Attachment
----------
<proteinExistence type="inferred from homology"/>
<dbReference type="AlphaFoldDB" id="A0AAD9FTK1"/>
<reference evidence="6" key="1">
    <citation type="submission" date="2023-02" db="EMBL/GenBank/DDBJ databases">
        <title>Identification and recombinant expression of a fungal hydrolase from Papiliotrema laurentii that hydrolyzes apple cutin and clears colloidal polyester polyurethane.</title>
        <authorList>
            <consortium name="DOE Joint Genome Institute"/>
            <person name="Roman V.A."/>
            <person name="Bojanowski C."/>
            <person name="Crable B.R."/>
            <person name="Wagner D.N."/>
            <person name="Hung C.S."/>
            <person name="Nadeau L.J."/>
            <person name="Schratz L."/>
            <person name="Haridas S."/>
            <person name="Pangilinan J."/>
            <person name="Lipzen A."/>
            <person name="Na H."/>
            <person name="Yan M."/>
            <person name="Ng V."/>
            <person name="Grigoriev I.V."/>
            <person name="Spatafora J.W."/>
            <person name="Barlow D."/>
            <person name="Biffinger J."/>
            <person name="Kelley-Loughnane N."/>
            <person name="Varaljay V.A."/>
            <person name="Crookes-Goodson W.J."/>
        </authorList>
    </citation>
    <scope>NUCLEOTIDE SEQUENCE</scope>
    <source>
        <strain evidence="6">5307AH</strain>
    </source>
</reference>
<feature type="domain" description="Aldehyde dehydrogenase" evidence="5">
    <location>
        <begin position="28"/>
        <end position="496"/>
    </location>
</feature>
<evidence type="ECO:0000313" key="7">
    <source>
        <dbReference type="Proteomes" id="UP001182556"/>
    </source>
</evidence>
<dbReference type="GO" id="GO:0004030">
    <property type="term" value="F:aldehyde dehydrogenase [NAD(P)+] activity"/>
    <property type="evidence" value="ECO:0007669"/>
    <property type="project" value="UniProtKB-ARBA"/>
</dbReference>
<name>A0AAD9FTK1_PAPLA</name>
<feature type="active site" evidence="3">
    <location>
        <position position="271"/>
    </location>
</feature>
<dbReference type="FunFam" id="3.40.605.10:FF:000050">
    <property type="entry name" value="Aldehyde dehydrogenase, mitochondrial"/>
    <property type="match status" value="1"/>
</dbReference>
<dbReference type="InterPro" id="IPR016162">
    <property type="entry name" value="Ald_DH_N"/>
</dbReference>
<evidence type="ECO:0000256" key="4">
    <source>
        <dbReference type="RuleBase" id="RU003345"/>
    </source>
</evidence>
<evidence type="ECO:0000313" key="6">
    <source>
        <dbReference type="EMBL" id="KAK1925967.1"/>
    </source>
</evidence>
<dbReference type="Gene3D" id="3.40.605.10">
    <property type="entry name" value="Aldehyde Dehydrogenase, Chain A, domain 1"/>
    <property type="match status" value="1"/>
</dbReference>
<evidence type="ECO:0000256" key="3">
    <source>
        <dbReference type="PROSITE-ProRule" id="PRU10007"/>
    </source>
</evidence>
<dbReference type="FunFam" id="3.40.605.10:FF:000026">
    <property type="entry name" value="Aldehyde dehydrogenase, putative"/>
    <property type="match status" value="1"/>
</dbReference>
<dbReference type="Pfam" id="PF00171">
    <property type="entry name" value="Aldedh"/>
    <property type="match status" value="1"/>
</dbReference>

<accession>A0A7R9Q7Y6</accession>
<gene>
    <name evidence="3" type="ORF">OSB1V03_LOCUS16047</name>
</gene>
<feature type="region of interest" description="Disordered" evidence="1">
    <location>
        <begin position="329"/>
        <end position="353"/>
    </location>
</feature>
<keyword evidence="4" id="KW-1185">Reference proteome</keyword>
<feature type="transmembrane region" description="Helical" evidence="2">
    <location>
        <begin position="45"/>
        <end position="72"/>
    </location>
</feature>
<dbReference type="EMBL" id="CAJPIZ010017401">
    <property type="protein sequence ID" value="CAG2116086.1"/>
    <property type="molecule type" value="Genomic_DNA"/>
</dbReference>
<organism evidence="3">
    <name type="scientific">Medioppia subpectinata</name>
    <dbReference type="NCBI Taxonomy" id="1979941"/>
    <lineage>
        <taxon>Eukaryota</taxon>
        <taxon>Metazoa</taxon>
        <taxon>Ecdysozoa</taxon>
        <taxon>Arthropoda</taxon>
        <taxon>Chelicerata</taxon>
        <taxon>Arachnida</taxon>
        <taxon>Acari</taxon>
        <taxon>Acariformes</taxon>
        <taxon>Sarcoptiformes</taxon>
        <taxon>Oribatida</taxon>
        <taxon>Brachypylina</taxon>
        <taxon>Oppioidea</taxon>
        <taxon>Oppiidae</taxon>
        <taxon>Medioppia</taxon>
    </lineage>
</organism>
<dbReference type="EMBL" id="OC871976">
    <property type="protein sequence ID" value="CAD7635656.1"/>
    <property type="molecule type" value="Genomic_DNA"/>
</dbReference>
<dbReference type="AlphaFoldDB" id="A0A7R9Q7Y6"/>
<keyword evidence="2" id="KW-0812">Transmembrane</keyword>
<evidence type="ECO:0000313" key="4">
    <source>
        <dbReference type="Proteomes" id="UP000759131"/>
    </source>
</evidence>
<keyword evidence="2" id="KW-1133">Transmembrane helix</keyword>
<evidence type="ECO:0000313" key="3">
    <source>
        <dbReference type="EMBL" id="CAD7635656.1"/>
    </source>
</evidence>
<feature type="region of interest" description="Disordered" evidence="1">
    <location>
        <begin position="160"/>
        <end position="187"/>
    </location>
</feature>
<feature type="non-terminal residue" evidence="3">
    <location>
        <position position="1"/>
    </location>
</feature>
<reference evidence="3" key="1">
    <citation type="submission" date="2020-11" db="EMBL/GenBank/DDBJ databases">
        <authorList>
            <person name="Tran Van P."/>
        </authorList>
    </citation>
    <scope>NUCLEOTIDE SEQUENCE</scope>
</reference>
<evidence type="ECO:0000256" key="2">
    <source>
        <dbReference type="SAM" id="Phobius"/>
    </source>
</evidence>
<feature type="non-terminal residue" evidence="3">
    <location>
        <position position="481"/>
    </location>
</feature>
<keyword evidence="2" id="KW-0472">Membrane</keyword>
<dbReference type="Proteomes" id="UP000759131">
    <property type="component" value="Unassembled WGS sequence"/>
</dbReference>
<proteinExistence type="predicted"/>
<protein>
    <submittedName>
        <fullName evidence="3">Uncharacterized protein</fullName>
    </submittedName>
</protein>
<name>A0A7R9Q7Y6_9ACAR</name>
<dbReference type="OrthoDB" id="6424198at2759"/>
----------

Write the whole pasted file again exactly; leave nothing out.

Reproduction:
<proteinExistence type="inferred from homology"/>
<dbReference type="AlphaFoldDB" id="A0AAD9FTK1"/>
<reference evidence="6" key="1">
    <citation type="submission" date="2023-02" db="EMBL/GenBank/DDBJ databases">
        <title>Identification and recombinant expression of a fungal hydrolase from Papiliotrema laurentii that hydrolyzes apple cutin and clears colloidal polyester polyurethane.</title>
        <authorList>
            <consortium name="DOE Joint Genome Institute"/>
            <person name="Roman V.A."/>
            <person name="Bojanowski C."/>
            <person name="Crable B.R."/>
            <person name="Wagner D.N."/>
            <person name="Hung C.S."/>
            <person name="Nadeau L.J."/>
            <person name="Schratz L."/>
            <person name="Haridas S."/>
            <person name="Pangilinan J."/>
            <person name="Lipzen A."/>
            <person name="Na H."/>
            <person name="Yan M."/>
            <person name="Ng V."/>
            <person name="Grigoriev I.V."/>
            <person name="Spatafora J.W."/>
            <person name="Barlow D."/>
            <person name="Biffinger J."/>
            <person name="Kelley-Loughnane N."/>
            <person name="Varaljay V.A."/>
            <person name="Crookes-Goodson W.J."/>
        </authorList>
    </citation>
    <scope>NUCLEOTIDE SEQUENCE</scope>
    <source>
        <strain evidence="6">5307AH</strain>
    </source>
</reference>
<feature type="domain" description="Aldehyde dehydrogenase" evidence="5">
    <location>
        <begin position="28"/>
        <end position="496"/>
    </location>
</feature>
<evidence type="ECO:0000313" key="7">
    <source>
        <dbReference type="Proteomes" id="UP001182556"/>
    </source>
</evidence>
<dbReference type="GO" id="GO:0004030">
    <property type="term" value="F:aldehyde dehydrogenase [NAD(P)+] activity"/>
    <property type="evidence" value="ECO:0007669"/>
    <property type="project" value="UniProtKB-ARBA"/>
</dbReference>
<name>A0AAD9FTK1_PAPLA</name>
<feature type="active site" evidence="3">
    <location>
        <position position="271"/>
    </location>
</feature>
<dbReference type="FunFam" id="3.40.605.10:FF:000050">
    <property type="entry name" value="Aldehyde dehydrogenase, mitochondrial"/>
    <property type="match status" value="1"/>
</dbReference>
<dbReference type="InterPro" id="IPR016162">
    <property type="entry name" value="Ald_DH_N"/>
</dbReference>
<evidence type="ECO:0000256" key="4">
    <source>
        <dbReference type="RuleBase" id="RU003345"/>
    </source>
</evidence>
<evidence type="ECO:0000313" key="6">
    <source>
        <dbReference type="EMBL" id="KAK1925967.1"/>
    </source>
</evidence>
<dbReference type="Gene3D" id="3.40.605.10">
    <property type="entry name" value="Aldehyde Dehydrogenase, Chain A, domain 1"/>
    <property type="match status" value="1"/>
</dbReference>
<evidence type="ECO:0000256" key="3">
    <source>
        <dbReference type="PROSITE-ProRule" id="PRU10007"/>
    </source>
</evidence>
<dbReference type="FunFam" id="3.40.605.10:FF:000026">
    <property type="entry name" value="Aldehyde dehydrogenase, putative"/>
    <property type="match status" value="1"/>
</dbReference>
<dbReference type="Pfam" id="PF00171">
    <property type="entry name" value="Aldedh"/>
    <property type="match status" value="1"/>
</dbReference>

<accession>A0A7R9Q7Y6</accession>
<gene>
    <name evidence="3" type="ORF">OSB1V03_LOCUS16047</name>
</gene>
<feature type="region of interest" description="Disordered" evidence="1">
    <location>
        <begin position="329"/>
        <end position="353"/>
    </location>
</feature>
<keyword evidence="4" id="KW-1185">Reference proteome</keyword>
<feature type="transmembrane region" description="Helical" evidence="2">
    <location>
        <begin position="45"/>
        <end position="72"/>
    </location>
</feature>
<dbReference type="EMBL" id="CAJPIZ010017401">
    <property type="protein sequence ID" value="CAG2116086.1"/>
    <property type="molecule type" value="Genomic_DNA"/>
</dbReference>
<organism evidence="3">
    <name type="scientific">Medioppia subpectinata</name>
    <dbReference type="NCBI Taxonomy" id="1979941"/>
    <lineage>
        <taxon>Eukaryota</taxon>
        <taxon>Metazoa</taxon>
        <taxon>Ecdysozoa</taxon>
        <taxon>Arthropoda</taxon>
        <taxon>Chelicerata</taxon>
        <taxon>Arachnida</taxon>
        <taxon>Acari</taxon>
        <taxon>Acariformes</taxon>
        <taxon>Sarcoptiformes</taxon>
        <taxon>Oribatida</taxon>
        <taxon>Brachypylina</taxon>
        <taxon>Oppioidea</taxon>
        <taxon>Oppiidae</taxon>
        <taxon>Medioppia</taxon>
    </lineage>
</organism>
<dbReference type="EMBL" id="OC871976">
    <property type="protein sequence ID" value="CAD7635656.1"/>
    <property type="molecule type" value="Genomic_DNA"/>
</dbReference>
<dbReference type="AlphaFoldDB" id="A0A7R9Q7Y6"/>
<keyword evidence="2" id="KW-0812">Transmembrane</keyword>
<evidence type="ECO:0000313" key="4">
    <source>
        <dbReference type="Proteomes" id="UP000759131"/>
    </source>
</evidence>
<keyword evidence="2" id="KW-1133">Transmembrane helix</keyword>
<evidence type="ECO:0000313" key="3">
    <source>
        <dbReference type="EMBL" id="CAD7635656.1"/>
    </source>
</evidence>
<feature type="region of interest" description="Disordered" evidence="1">
    <location>
        <begin position="160"/>
        <end position="187"/>
    </location>
</feature>
<feature type="non-terminal residue" evidence="3">
    <location>
        <position position="1"/>
    </location>
</feature>
<reference evidence="3" key="1">
    <citation type="submission" date="2020-11" db="EMBL/GenBank/DDBJ databases">
        <authorList>
            <person name="Tran Van P."/>
        </authorList>
    </citation>
    <scope>NUCLEOTIDE SEQUENCE</scope>
</reference>
<evidence type="ECO:0000256" key="2">
    <source>
        <dbReference type="SAM" id="Phobius"/>
    </source>
</evidence>
<feature type="non-terminal residue" evidence="3">
    <location>
        <position position="481"/>
    </location>
</feature>
<keyword evidence="2" id="KW-0472">Membrane</keyword>
<dbReference type="Proteomes" id="UP000759131">
    <property type="component" value="Unassembled WGS sequence"/>
</dbReference>
<proteinExistence type="predicted"/>
<protein>
    <submittedName>
        <fullName evidence="3">Uncharacterized protein</fullName>
    </submittedName>
</protein>
<name>A0A7R9Q7Y6_9ACAR</name>
<dbReference type="OrthoDB" id="6424198at2759"/>